The Onion may not be too far off the mark and while it is fiction, it is based on actual events.  From The NY Times In College and Hiding From Scary Ideas:

KATHERINE BYRON, a senior at Brown University and a member of its Sexual Assault Task Force, considers it her duty to make Brown a safe place for rape victims, free from anything that might prompt memories of trauma.

So when she heard last fall that a student group had organized a debate about campus sexual assault between Jessica Valenti, the founder of feministing.com, and Wendy McElroy, a libertarian, and that Ms. McElroy was likely to criticize the term “rape culture,” Ms. Byron was alarmed. “Bringing in a speaker like that could serve to invalidate people’s experiences,” she told me. It could be “damaging.”

Ms. Byron and some fellow task force members secured a meeting with administrators. Not long after, Brown’s president, Christina H. Paxson, announced that the university would hold a simultaneous, competing talk to provide “research and facts” about “the role of culture in sexual assault.” Meanwhile, student volunteers put up posters advertising that a “safe space” would be available for anyone who found the debate too upsetting.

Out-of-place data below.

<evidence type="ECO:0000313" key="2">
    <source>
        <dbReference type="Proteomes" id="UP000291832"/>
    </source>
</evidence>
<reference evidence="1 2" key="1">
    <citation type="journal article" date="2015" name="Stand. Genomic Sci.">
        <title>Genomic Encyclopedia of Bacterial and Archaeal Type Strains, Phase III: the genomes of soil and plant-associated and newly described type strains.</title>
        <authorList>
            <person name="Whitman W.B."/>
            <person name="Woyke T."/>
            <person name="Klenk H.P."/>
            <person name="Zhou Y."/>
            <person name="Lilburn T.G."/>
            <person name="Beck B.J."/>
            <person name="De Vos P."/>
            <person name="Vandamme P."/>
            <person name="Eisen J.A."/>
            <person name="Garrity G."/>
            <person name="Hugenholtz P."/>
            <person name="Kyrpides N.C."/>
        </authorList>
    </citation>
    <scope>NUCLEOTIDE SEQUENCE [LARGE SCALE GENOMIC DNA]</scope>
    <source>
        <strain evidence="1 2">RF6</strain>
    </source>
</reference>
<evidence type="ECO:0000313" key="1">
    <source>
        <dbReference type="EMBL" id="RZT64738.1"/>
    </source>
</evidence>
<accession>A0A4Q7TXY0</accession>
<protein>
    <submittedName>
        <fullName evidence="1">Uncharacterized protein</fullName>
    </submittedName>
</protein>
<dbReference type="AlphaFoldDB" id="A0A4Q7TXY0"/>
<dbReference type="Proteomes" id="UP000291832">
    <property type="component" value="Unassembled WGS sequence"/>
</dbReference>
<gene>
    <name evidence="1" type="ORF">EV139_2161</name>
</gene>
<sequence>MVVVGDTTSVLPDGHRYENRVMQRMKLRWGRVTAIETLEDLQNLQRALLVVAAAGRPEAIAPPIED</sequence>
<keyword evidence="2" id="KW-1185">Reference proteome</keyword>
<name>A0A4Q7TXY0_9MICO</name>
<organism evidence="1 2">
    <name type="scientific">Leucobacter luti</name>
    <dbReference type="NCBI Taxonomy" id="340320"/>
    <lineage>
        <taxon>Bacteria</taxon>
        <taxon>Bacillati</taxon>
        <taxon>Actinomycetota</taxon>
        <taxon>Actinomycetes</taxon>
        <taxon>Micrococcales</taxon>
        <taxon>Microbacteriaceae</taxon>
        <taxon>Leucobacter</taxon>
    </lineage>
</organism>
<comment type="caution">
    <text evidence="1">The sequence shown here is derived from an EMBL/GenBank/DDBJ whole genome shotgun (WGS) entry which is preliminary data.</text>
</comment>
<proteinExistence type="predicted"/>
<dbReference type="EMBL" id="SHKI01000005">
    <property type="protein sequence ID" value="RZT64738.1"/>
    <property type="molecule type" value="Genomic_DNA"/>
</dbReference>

The safe space, Ms. Byron explained, was intended to give people who might find comments “troubling” or “triggering,” a place to recuperate. The room was equipped with cookies, coloring books, bubbles, Play-Doh, calming music, pillows, blankets and a video of frolicking puppies, as well as students and staff members trained to deal with trauma. Emma Hall, a junior, rape survivor and “sexual assault peer educator” who helped set up the room and worked in it during the debate, estimates that a couple of dozen people used it. At one point she went to the lecture hall — it was packed — but after a while, she had to return to the safe space. “I was feeling bombarded by a lot of viewpoints that really go against my dearly and closely held beliefs,” Ms. Hall said.

How will these college students who can’t deal with viewpoints antithetical (or just different) to their own beliefs fare in the workplace? Will employers will eventually be mandated to provide ‘safe spaces’ for employees who can’t handle diversity of thought or emotional turmoil?  It’s ironic: those who espouse the desire for a diverse society are the ones who protest most loudly the thoughts/beliefs/ideas differing from their own.  You wonder how a ‘common core’ blueprint of education allows for authentic diversity of thought and teaching.  More from The Times article: